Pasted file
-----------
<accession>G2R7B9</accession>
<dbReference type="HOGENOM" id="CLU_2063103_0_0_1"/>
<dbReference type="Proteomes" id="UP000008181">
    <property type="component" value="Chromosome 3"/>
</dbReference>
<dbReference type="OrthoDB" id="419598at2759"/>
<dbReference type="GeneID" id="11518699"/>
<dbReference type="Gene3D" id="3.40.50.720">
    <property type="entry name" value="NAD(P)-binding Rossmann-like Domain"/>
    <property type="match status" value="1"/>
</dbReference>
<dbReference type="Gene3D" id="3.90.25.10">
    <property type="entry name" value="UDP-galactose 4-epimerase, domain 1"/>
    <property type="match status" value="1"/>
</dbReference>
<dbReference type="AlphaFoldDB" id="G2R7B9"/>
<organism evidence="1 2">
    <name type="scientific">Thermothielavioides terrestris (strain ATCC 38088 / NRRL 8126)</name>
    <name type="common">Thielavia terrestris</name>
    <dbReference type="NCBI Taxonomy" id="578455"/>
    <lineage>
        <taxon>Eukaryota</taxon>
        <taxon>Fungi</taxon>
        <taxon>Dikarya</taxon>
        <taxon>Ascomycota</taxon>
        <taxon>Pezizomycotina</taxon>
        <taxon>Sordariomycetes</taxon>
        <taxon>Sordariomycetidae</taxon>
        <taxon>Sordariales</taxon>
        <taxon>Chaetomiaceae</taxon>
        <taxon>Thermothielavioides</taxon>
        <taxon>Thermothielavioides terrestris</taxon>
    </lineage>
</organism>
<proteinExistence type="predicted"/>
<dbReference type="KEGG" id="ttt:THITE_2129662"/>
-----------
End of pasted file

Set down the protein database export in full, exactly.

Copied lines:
<accession>G2R7B9</accession>
<dbReference type="HOGENOM" id="CLU_2063103_0_0_1"/>
<dbReference type="Proteomes" id="UP000008181">
    <property type="component" value="Chromosome 3"/>
</dbReference>
<dbReference type="OrthoDB" id="419598at2759"/>
<dbReference type="GeneID" id="11518699"/>
<dbReference type="Gene3D" id="3.40.50.720">
    <property type="entry name" value="NAD(P)-binding Rossmann-like Domain"/>
    <property type="match status" value="1"/>
</dbReference>
<dbReference type="Gene3D" id="3.90.25.10">
    <property type="entry name" value="UDP-galactose 4-epimerase, domain 1"/>
    <property type="match status" value="1"/>
</dbReference>
<dbReference type="AlphaFoldDB" id="G2R7B9"/>
<organism evidence="1 2">
    <name type="scientific">Thermothielavioides terrestris (strain ATCC 38088 / NRRL 8126)</name>
    <name type="common">Thielavia terrestris</name>
    <dbReference type="NCBI Taxonomy" id="578455"/>
    <lineage>
        <taxon>Eukaryota</taxon>
        <taxon>Fungi</taxon>
        <taxon>Dikarya</taxon>
        <taxon>Ascomycota</taxon>
        <taxon>Pezizomycotina</taxon>
        <taxon>Sordariomycetes</taxon>
        <taxon>Sordariomycetidae</taxon>
        <taxon>Sordariales</taxon>
        <taxon>Chaetomiaceae</taxon>
        <taxon>Thermothielavioides</taxon>
        <taxon>Thermothielavioides terrestris</taxon>
    </lineage>
</organism>
<proteinExistence type="predicted"/>
<dbReference type="KEGG" id="ttt:THITE_2129662"/>